The biggest site on Marten Lakes (GjPp-4) had multiple components, identifiable occupations from different time periods. There were stone flakes buried about 20 cm down; some stone flakes and moose bone fragments about 5 cm down, below the moss and duff; a pit feature, cans and moose bone in the duff, and an ATV trail and bullet casings on the surface. We didn’t do enough excavation to get specific dates for the occupations, but our preliminary interpretation is that we have a precontact occupation of unknown age, maybe another more recent precontact / protohistoric (fur trade era) occupation, an early 20th century occupation (maybe a trapping cabin), and recent traditional or recreational use.
There’s another, very interesting historic site at Marten Lakes, an old ranger cabin with a marked grave. We revisited this to make sure that it wouldn’t be disturbed by the forestry operations, and to update the government on it’s status since it was last reported in 2007.
All of these sites tell us that that the Marten Creek valley has been occupied and traveled through for at least 2000 years, and probably a lot longer. We didn’t do enough digging to interpret any of these sites in detail, but based on the types of tools we found: points, scrapers and expedient knives; moose hunting was probably a major activity here. Marten Lakes might also have had a very productive spawning season fishery. The Marten Creek valley and Willow River valley also form a natural travel corridor through the muskeggy country from Lesser Slave Lake to Wabasca, and this probably also played a role in its occupation during the precontact and historic periods.
From 1979 to 1982, Dr. Ray LeBlanc, then Boreal Archaeologist with the Archaeological Survey of Alberta, conducted baseline surveys of the Lesser Slave Lake region. Before that time there were less than 1000 archaeological sites recorded in the entire Green Zone of northern Alberta (including the Grande Prairie region). Within the Lesser Slave Lake basin there were only 39 known sites (Figure 1, in yellow). These were mostly surface scatters of stone artifacts identified by members of the public and the Archaeological Survey during early reconnaissance work. Known sites included scatters at the Marten Mountain and Deer Mountain fire towers, several sites in Lesser Slave Lake Provincial Park, and a few sites scattered around the shores of the lake. Besides their locations, very little was actually known about these sites, because little to no testing or excavation was done.
Starting with preliminary surveys in 1979, followed by systematic surveys in 1980 and ’81 and test excavations in 1982 Dr. LeBlanc recorded 89 new sites on the shores of Lesser Slave Lake and the surrounding area. The majority of these sites were located on the northwest shore of the lake, and on the north side of Buffalo Bay. Most of the sites were identified in surface exposure, including some large collections of artifacts from ploughed fields. Private collections west of Lesser Slave Lake included some rare artifacts from the earliest occupation of the province, such as Clovis period macroblades and large lanceolate points (Figure 2). Some examples of these finds can be seen today in the High Prairie & District Museum.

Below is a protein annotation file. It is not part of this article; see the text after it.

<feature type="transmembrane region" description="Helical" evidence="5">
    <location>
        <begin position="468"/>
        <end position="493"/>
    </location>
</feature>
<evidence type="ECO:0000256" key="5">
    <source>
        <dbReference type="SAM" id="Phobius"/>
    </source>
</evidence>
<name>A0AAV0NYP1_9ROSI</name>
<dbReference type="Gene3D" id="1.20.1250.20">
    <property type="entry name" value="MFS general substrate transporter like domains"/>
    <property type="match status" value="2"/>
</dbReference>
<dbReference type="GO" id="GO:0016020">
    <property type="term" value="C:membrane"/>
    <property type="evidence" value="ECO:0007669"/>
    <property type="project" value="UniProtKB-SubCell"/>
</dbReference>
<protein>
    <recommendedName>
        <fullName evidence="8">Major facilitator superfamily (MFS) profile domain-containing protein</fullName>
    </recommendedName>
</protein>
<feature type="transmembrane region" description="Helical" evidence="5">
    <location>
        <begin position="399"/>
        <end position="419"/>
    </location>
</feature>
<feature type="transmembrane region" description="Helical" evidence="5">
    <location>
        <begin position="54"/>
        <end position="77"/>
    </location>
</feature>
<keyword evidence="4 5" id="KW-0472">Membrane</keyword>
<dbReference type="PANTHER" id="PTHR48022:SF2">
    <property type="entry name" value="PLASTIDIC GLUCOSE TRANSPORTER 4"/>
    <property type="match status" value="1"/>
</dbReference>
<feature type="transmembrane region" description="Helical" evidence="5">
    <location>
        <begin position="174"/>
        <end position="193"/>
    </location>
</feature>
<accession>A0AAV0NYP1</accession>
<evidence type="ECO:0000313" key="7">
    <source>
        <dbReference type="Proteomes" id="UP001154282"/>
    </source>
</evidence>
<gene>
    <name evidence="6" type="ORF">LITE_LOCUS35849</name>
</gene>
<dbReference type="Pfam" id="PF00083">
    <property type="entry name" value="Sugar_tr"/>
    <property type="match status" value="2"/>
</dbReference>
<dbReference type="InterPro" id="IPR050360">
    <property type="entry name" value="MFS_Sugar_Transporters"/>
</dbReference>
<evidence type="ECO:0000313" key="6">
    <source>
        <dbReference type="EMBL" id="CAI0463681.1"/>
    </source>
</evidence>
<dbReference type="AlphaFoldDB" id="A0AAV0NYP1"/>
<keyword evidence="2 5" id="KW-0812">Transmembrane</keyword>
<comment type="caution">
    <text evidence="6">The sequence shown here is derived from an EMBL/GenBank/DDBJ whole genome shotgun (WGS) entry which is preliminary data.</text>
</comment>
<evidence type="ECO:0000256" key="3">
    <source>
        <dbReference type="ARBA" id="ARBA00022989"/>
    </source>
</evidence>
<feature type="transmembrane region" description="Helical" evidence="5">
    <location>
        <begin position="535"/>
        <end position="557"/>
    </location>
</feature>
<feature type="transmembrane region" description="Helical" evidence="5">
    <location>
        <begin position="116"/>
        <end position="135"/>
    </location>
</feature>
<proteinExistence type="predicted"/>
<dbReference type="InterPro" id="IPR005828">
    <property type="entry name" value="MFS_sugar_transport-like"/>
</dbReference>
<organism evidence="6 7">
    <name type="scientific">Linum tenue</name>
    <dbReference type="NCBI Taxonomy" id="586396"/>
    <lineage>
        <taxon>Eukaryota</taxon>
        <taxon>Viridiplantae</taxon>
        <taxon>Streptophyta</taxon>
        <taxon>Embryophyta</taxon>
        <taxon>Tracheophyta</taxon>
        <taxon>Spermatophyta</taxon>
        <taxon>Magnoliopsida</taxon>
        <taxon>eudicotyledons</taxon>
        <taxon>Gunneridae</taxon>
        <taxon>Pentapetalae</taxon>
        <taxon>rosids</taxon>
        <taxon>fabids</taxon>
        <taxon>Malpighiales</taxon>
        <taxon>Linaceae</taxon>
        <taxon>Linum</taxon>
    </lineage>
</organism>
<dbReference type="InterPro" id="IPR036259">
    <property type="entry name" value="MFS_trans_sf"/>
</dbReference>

Some other notable finds came from a site on the south shore of the lake, near Joussard. Mr. Frank Madsen had collected a large number of artifacts from his farm on the shore. His collection included a number of projectile points (arrowheads and spear points) from the middle and late periods of occupation of the province (about 5000 to 250 years ago), as well as a number of oval tools made from quartzite cobbles. These tools had worked ends and chipped notches on the sides. They’ve been interpreted two ways. They may have been stone axe or adze heads. Archaeologists call these celts when we don’t know if they were hafted parallel to the handle, as axes, or perpendicular, as adzes. Alternatively, they’ve also been interpreted as stone net sinkers or weights, with the notches used to tie them to the bottom of fishing nets.
The most interesting finds in the Madsen Collection are examples of ground-stone artifacts, which are rare in Alberta: a jade adze, and a steatite (soapstone) pipe bowl (Figure 3). The jade adze is typical of the type made and found in British Columbia. Only about a dozen of these have been found in Alberta, and the current Boreal Archaeologist, Todd Kristensen, is researching them.
These surveys in the early 1980’s made the Lesser Slave Lake region one of the best studied parts of Alberta’s boreal forest, but we still knew very little about the history of human occupation in the region, and how people lived at various times in the past. We would start getting the answers to some of these questions in the later 1980’s, when Dr. LeBlanc, as a professor at the University of Alberta, returned to some of these sites with students for a field school excavation.
LeBlanc, 2004 Archaeological Research in the Lesser Slave Lake Region. Mercury Series Archaeology paper 166, Canadian Museum of Civilization. Gatineau, Quebec.